Exceptional Child Chapter 2 Notes
Exceptional Child Chapter 2 Notes EX 390
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This 4 page Class Notes was uploaded by knaas94 on Sunday February 14, 2016. The Class Notes belongs to EX 390 at Southeast Missouri State University taught by Dr. Melissa A. Graham in Spring 2016. Since its upload, it has received 33 views. For similar materials see Psychology and Education of the Exceptional Child in Psychlogy at Southeast Missouri State University.
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Date Created: 02/14/16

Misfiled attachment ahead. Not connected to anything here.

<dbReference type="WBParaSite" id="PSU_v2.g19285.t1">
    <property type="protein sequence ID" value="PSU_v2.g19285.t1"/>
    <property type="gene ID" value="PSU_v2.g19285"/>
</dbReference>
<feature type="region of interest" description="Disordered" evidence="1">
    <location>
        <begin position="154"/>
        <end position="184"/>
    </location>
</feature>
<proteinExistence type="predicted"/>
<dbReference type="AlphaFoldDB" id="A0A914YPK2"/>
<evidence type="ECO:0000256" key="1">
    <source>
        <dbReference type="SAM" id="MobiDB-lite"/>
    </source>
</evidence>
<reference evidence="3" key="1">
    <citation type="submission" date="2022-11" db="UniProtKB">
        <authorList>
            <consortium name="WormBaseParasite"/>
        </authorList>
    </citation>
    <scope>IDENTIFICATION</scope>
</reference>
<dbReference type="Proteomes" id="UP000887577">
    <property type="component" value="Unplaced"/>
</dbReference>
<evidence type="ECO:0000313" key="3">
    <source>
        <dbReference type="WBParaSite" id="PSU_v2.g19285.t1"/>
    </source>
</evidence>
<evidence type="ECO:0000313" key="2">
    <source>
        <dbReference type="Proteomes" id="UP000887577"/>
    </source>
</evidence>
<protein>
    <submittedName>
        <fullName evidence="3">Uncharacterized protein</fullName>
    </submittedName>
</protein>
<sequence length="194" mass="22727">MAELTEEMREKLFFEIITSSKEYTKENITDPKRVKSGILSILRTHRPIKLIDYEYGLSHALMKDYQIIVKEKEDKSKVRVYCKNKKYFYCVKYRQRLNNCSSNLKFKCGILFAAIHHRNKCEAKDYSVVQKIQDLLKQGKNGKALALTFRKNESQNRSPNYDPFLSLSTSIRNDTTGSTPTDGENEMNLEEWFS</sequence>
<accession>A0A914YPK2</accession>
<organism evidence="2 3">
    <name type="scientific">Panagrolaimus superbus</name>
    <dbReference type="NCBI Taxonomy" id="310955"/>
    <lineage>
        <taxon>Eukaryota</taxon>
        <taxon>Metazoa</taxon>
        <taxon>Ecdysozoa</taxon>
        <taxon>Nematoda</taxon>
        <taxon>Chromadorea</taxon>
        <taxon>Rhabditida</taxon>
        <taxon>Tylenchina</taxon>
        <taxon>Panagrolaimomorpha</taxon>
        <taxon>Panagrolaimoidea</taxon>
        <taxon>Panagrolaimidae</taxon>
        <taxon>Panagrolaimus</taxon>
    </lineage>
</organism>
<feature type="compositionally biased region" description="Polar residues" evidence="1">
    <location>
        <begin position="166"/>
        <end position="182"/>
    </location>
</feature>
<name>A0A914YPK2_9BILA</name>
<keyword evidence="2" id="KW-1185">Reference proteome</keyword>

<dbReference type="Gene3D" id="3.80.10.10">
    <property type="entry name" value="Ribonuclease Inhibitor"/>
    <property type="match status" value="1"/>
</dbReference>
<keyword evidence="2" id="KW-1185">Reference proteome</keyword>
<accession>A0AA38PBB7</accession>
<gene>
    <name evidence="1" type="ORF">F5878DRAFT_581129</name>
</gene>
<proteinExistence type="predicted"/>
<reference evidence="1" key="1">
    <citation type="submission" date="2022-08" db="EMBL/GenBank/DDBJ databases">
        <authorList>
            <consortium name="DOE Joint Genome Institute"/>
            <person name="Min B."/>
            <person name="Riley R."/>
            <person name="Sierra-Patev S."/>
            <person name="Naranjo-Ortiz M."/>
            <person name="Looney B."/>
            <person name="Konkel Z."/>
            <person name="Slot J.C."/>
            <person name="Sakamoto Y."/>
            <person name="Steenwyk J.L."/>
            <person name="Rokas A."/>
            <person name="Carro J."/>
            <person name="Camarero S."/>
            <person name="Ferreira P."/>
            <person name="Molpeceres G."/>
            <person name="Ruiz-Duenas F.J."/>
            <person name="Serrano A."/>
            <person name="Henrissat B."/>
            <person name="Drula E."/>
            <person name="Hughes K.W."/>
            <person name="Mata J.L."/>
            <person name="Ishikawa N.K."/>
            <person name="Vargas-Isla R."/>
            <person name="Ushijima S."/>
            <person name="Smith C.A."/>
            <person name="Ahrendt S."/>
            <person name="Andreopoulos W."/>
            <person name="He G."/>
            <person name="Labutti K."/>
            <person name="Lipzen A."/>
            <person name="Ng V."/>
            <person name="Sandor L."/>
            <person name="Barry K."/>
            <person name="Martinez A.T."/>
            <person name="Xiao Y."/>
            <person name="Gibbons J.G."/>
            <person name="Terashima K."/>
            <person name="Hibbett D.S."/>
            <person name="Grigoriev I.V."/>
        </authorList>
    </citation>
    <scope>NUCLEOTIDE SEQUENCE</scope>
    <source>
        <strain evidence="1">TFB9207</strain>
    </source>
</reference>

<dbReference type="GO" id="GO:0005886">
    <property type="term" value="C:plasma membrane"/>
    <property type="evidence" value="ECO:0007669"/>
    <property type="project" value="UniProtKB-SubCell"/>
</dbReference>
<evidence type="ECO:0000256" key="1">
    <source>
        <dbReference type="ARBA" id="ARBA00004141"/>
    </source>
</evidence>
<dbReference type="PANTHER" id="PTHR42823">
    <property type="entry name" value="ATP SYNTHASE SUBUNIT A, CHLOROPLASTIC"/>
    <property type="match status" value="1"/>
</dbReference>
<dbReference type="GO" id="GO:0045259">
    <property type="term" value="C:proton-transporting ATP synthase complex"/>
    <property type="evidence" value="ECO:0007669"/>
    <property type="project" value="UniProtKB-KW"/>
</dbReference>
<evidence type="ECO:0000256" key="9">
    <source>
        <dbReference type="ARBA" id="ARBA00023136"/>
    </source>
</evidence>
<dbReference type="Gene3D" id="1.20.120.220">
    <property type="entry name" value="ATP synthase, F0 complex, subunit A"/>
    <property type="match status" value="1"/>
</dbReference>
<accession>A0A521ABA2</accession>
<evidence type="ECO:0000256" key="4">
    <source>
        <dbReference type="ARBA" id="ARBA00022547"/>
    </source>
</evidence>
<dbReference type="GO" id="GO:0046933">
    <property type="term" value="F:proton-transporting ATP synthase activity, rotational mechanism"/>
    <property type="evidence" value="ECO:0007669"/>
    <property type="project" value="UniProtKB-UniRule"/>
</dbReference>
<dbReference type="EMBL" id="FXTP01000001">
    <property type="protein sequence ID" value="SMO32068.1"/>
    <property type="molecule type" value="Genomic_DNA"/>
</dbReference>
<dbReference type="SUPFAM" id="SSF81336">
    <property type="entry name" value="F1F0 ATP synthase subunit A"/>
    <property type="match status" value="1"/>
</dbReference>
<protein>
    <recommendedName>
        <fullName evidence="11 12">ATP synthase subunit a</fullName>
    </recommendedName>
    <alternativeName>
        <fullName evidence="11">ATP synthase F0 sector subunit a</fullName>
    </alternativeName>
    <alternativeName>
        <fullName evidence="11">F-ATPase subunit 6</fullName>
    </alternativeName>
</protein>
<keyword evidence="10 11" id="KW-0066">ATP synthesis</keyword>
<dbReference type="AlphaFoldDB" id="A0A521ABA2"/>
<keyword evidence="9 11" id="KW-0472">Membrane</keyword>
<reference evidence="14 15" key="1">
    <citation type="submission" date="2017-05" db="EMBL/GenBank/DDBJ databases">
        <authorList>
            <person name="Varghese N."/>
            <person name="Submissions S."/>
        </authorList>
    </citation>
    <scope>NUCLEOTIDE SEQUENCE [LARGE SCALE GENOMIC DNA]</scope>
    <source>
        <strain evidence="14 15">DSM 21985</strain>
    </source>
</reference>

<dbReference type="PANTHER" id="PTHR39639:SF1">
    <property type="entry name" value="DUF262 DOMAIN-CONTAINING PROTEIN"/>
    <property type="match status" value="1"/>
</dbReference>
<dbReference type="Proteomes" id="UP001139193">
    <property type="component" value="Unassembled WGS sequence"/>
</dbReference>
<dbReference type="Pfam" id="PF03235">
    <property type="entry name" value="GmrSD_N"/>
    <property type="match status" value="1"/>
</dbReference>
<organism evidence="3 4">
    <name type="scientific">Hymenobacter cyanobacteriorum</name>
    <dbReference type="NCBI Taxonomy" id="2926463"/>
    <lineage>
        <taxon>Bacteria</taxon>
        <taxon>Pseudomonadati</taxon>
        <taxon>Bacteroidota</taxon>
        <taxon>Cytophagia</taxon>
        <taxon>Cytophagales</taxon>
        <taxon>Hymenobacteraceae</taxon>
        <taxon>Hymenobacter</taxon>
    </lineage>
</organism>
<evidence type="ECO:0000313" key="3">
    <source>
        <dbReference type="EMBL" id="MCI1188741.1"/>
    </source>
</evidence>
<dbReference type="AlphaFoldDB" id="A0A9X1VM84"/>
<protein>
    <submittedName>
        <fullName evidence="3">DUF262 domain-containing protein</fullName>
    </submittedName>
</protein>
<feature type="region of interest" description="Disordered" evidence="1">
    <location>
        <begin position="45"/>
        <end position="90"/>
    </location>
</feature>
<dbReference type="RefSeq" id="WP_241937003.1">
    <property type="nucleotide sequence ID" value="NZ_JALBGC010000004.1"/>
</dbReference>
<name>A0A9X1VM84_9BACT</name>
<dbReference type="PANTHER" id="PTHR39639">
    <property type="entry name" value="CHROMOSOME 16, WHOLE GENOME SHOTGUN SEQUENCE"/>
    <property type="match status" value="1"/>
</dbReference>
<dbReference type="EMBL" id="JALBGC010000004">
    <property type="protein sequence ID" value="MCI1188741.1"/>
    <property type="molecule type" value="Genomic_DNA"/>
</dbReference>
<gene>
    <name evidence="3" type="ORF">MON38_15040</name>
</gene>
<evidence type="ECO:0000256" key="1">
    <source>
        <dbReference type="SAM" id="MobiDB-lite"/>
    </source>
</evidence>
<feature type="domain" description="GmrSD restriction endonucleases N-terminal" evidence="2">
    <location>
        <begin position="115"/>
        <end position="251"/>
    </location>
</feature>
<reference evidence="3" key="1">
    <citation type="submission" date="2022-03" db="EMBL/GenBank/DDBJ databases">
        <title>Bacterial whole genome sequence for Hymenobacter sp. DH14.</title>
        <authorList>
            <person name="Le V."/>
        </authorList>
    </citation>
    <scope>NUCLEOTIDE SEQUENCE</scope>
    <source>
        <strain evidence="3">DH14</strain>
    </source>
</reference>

Chapter 2 notes The Professionals Who Work in Special Education Special Education Teachers: the professionals who provide daytoday instruction and other support for students with disabilities o May work with students with only one type of disability or with students with varying disabilities Bilingual Special Educator: a professional who is knowledgeable about both bilingual education and special education Early Childhood Special Educator: professionals who work with infants, toddlers, and young children with disabilities. Sometimes called early interventionists. Adapted Physical Educator: a professional who can adapt exercises, games, and other activities to be safe for students with disabilities Related Services Professionals SpeechLanguage Pathologist: work with students who have special needs related to speech or language School Psychologist: professionals who are licensed to administer intelligence tests and other assessments used in determining whether a student is eligible to receive services. Also responsible for communicating this info to parents School Counselor: professionals who work with all students, including those with disabilities, and they generally are considered the problem solvers of a school School Social Worker: professionals who coordinate the efforts of educators, families, and outside agency personnel to ensure that students receive all the supports they need School Nurse: screens children in the areas of vision and hearing, ensures that all students’ immunization records are on file, provides routine assistance for students who are ill, educates students about health topics, and manages the distribution of any medications students may take Educational Interpreter: professional who listens to the words being spoken in school and then translates them into sign language Occupational Therapist: helps students gain independence in school and the community by teaching functional and other living skills such as grasping a pencil, cutting with scissors, buttoning and zipping clothes, and tying shoe laces Physical Therapist: deals with students’ muscle strength and flexibility, mobility, posture, and positioning Others Who Work in Special Education General Education Teacher Paraeducator: educators who work under the direction of a teacher or another school professional to help in the delivery of services for students with disabilities Parents: most important people in terms of the student and the IEP team Determining Eligibility for Special Ed Services General Education Interventions: teacher requests that the case be reviewed by a team of professionals to help with problem solving RTI: response to intervention, tiered approach used to determine if there is a possible learning disability Screening: used in states that do not have RTI, psychologist, counselor, principal, or another professional meets with gen ed teacher to discuss the problem and reviews any existing information to determine whether special ed might need to be considered Referral and Assessment Multidisciplinary team convenes Parents have rights in this process and must be kept informed Student must be evaluated to determine strengths and explore areas in which a disability is suspected Any assessment instrument used must be valid and reliable and free of racial or cultural bias Decision Making for Special Education Team decides whether the student has a disability, whether the disability adversely affects educational performance, and whether the student would benefit from special ed Once they are determined to be eligible, an IEP is prepared After the IEP is made, placement is decided Monitoring for Students with Disabilities At least once a year, the IEP must be reviewed o Updated with progress and goals for the next year o Minor changes can be made during the year by amending There must be a reevaluation every three years o Determines whether the student’s program and services remain appropriate or whether they need to change Required Components of the IEP Present level of performance Annual goals Shortterm objectives or benchmarks Special ed and related services Supplementary aids and services Assistive technology Participation with peers who do not have disabilities Accommodations for state and district testing Dates and places Transition service needs and transition services to be provided Age of majority Measurement of progress The Continuum of Special Education Placements General education Resource class Separate class Separate school Residential facility Resolving Disagreements The first strategy is to hold a resolution session which is basically just trying to talk things out. The next step is mediation o An impartial professional meets with each party to try to find a way for the dispute to be resolved If mediation fails, there is a due process hearing o Parents make a formal complaint and an impartial hearing officer is appointed by the state to act as a judge
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